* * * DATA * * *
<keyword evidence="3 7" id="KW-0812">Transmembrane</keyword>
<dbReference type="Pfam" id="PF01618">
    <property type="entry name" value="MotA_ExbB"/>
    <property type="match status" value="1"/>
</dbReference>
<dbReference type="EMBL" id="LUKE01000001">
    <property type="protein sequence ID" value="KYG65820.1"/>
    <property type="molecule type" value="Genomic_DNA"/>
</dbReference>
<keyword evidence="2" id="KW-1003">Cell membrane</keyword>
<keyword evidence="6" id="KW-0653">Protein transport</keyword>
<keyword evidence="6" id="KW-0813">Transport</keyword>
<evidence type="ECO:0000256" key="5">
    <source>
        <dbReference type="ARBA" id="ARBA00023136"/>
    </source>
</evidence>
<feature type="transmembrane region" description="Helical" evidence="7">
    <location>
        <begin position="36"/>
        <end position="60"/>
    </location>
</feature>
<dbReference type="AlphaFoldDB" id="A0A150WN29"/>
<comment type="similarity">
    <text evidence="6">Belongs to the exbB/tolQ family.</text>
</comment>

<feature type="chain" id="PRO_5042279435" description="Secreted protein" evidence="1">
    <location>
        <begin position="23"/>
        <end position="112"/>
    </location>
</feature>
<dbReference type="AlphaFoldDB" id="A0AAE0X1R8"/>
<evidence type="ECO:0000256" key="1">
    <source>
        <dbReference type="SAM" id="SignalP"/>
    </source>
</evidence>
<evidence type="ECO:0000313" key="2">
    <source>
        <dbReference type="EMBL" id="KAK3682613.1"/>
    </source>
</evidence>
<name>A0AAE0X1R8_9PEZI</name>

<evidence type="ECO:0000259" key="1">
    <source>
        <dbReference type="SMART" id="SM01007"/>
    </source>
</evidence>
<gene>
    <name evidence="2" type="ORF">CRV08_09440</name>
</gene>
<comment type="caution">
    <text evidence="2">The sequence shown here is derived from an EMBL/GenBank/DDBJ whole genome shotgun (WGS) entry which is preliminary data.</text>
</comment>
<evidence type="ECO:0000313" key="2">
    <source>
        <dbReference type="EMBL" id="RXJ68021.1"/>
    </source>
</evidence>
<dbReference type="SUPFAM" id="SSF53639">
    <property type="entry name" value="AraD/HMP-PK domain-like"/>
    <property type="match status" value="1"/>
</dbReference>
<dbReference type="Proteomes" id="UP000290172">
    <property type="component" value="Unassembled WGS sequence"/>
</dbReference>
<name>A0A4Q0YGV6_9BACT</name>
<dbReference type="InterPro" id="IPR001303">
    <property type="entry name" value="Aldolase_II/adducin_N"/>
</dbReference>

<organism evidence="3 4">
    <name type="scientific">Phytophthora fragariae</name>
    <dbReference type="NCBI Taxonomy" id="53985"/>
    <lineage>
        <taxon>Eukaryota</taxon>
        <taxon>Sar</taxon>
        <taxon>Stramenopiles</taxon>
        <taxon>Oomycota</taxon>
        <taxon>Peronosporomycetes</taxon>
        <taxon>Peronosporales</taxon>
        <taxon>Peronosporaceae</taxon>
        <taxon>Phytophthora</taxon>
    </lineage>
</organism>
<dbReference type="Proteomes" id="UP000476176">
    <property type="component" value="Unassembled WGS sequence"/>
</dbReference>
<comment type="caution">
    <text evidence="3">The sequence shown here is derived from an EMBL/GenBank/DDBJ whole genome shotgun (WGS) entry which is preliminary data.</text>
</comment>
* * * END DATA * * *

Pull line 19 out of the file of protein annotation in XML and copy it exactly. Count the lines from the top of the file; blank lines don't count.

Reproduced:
    <location>